Skip to main content

Twitch will change the face of PogChamp every 24 hours

Twitch will change the face of PogChamp every 24 hours


The spirit of poggers lives on

Share this story

An illustration of the Twitch logo in front of filled-in Twitch logos.
Illustration by Alex Castro / The Verge

Twitch removed its popular PogChamp emote a couple of days ago after the person on which it was based — Ryan “Gootecks” Gutierrez — posted some tweets encouraging more mob violence after the riot at the Capitol. The spirit of PogChamp, however, will live on: today, Twitch announced that it would cycle through different versions of the emote every 24 hours, starting today.

The reason PogChamp was popular was because it was the site’s global hype emote: when anything cool happened on Twitch, you could be sure to see people pogging in the chat. As the writer (and, full disclosure, my friend) Ryan Broderick put it in his excellent newsletter Garbage Day, Twitch removing the PogChamp emote was probably in service of taking the site truly mainstream.

“The other big part of this is that Twitch’s long-term goal as a company seems to be fully divorcing themselves from the reputation as an ESPN for gamers,” Broderick writes. “So the PogChamp debacle is basically perfect for Twitch — a small change that signals they’re no longer aligned with Gutierrez and everything within the specific toxic strain of the pro-gaming community he represents.”

Twitch’s push toward truly mainstream relevance didn’t start in 2020, and a year spent mostly inside helped move the site there. Perhaps the biggest win — and the strongest signal — that Twitch was beginning to achieve those goals was Rep. Alexandria Ocasio-Cortez’s (D-NY) stream with some of Twitch’s biggest stars, which was one of the largest individual streams the site has ever seen. The idea that there was a difference between Twitch influence and mainstream influence evaporated at the very moment AOC’s stream went dark. (Since then, internet-savvy congresswoman Ilhan Omar (D-MN) has also streamed Among Us with a cast of all-star broadcasters.)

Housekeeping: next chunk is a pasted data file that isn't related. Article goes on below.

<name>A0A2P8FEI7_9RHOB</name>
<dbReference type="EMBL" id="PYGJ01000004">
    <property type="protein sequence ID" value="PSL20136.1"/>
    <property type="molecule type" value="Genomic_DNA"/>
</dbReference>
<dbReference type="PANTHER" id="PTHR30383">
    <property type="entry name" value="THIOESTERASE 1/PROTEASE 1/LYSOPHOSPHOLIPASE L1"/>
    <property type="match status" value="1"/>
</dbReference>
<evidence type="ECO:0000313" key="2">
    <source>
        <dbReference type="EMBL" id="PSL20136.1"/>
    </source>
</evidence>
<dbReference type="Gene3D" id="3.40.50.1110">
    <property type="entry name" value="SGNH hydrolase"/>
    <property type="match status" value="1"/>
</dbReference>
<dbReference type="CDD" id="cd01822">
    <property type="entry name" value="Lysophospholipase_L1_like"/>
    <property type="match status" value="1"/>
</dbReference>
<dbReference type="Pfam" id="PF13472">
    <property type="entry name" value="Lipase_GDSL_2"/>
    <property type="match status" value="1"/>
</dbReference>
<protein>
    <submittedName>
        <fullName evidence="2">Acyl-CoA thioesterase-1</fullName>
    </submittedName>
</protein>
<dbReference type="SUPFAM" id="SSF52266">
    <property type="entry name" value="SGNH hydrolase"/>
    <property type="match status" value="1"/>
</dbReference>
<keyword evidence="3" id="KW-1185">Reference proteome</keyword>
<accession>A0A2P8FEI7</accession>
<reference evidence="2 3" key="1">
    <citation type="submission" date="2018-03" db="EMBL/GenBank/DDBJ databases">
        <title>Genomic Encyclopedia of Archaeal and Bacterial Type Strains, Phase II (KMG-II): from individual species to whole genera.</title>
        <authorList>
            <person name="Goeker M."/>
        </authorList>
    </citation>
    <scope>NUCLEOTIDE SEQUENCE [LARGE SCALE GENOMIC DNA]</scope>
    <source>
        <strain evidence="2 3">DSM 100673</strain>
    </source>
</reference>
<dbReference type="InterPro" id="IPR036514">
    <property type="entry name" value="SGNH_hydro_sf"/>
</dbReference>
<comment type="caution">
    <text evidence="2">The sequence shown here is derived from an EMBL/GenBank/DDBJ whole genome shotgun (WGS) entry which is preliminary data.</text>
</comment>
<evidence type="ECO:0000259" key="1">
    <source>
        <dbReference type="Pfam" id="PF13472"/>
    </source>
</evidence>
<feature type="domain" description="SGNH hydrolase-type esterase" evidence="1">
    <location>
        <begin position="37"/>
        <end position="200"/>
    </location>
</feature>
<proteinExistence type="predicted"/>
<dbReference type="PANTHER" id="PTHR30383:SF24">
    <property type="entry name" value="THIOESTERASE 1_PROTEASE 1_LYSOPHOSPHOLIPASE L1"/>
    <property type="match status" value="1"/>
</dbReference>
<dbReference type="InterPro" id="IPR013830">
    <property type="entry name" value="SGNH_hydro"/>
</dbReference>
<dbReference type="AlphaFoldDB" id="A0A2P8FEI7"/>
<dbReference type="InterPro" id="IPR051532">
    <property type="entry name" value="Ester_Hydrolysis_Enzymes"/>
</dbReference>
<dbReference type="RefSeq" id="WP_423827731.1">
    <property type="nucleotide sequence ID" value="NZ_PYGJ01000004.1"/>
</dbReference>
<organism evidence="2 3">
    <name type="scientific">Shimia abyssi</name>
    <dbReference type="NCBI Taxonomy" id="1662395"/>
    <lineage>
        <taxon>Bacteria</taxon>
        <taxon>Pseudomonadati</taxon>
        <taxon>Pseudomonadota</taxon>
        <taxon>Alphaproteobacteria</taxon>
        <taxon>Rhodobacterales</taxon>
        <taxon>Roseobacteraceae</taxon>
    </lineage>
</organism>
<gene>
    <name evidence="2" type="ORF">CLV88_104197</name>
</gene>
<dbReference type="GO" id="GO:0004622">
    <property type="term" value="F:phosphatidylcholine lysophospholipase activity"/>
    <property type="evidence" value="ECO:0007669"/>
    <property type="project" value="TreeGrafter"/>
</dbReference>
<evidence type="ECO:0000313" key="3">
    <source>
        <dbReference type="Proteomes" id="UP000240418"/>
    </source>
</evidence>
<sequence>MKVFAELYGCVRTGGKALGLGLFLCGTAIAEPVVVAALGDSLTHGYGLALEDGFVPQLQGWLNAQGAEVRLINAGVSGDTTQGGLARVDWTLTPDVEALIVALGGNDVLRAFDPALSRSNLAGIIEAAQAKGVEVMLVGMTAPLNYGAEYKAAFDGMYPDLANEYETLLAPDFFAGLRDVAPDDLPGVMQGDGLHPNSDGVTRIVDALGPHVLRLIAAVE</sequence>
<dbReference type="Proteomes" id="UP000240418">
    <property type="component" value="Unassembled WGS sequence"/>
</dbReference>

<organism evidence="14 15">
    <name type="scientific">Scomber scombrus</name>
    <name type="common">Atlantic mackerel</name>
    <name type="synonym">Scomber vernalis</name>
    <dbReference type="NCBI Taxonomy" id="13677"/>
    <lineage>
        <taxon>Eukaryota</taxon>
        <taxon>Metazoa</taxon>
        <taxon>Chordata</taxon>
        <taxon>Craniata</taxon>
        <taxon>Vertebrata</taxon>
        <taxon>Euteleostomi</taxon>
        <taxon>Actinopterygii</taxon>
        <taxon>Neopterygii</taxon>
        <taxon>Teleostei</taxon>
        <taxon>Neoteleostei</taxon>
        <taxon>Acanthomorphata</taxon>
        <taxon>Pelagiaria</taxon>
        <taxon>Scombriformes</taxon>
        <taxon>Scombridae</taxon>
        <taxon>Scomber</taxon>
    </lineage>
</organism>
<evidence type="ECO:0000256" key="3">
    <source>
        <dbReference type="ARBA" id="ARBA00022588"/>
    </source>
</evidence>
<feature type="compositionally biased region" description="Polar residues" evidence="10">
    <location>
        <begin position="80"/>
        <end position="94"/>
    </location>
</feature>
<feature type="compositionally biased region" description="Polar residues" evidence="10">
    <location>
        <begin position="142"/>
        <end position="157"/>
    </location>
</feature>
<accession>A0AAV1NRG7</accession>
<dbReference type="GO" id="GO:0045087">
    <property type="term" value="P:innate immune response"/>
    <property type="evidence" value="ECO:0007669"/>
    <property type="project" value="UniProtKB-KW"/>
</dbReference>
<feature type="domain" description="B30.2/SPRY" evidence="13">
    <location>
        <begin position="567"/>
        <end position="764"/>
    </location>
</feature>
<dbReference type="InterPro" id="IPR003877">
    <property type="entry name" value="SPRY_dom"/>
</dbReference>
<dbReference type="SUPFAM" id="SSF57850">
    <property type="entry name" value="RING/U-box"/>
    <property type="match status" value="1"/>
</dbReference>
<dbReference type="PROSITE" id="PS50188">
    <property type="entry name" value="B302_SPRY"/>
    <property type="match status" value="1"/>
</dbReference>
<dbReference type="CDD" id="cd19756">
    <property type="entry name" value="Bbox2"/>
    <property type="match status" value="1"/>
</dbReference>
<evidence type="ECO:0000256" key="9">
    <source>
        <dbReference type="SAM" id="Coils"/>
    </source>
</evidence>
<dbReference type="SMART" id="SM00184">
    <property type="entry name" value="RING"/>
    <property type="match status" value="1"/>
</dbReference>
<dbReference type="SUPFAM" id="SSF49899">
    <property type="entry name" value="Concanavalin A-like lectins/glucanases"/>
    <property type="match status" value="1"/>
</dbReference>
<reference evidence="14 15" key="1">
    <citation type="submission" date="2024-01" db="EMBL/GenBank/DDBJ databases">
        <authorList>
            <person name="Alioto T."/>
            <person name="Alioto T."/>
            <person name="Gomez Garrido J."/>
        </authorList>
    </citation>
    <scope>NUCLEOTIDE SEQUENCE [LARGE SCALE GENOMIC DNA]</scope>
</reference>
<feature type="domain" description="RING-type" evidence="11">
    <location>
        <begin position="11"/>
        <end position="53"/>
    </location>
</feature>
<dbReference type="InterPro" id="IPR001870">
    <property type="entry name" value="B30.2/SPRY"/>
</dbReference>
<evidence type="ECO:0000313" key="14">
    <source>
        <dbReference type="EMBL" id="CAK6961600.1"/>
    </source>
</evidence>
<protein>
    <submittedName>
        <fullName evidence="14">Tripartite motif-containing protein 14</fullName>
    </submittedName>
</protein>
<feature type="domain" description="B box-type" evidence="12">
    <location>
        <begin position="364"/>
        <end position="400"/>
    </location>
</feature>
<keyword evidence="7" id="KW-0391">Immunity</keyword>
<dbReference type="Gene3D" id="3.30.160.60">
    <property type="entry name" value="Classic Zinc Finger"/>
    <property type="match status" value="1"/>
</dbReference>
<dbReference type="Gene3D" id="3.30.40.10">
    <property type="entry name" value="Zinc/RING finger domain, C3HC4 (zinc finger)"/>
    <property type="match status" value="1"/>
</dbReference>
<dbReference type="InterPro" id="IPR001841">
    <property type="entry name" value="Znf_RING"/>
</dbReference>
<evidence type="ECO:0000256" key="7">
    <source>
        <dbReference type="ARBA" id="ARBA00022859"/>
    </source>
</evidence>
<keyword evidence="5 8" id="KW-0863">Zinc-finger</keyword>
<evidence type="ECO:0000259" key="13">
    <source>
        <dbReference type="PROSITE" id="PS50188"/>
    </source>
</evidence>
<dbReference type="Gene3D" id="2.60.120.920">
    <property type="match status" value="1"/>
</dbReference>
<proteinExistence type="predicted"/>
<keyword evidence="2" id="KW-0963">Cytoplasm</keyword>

A Twitch spokesperson told me in an email that the company wanted to update the emote given what happened this week, and that Sean “Day9” Plott had a great idea. The spokesperson did not say how long the experiment would last, but says that the company is looking to the Twitch community to see their response.

In other words: PogChamp is dead. Long live PogChamp.

Update Jan 8th, 2:37pm ET: Article updated with information from Twitch.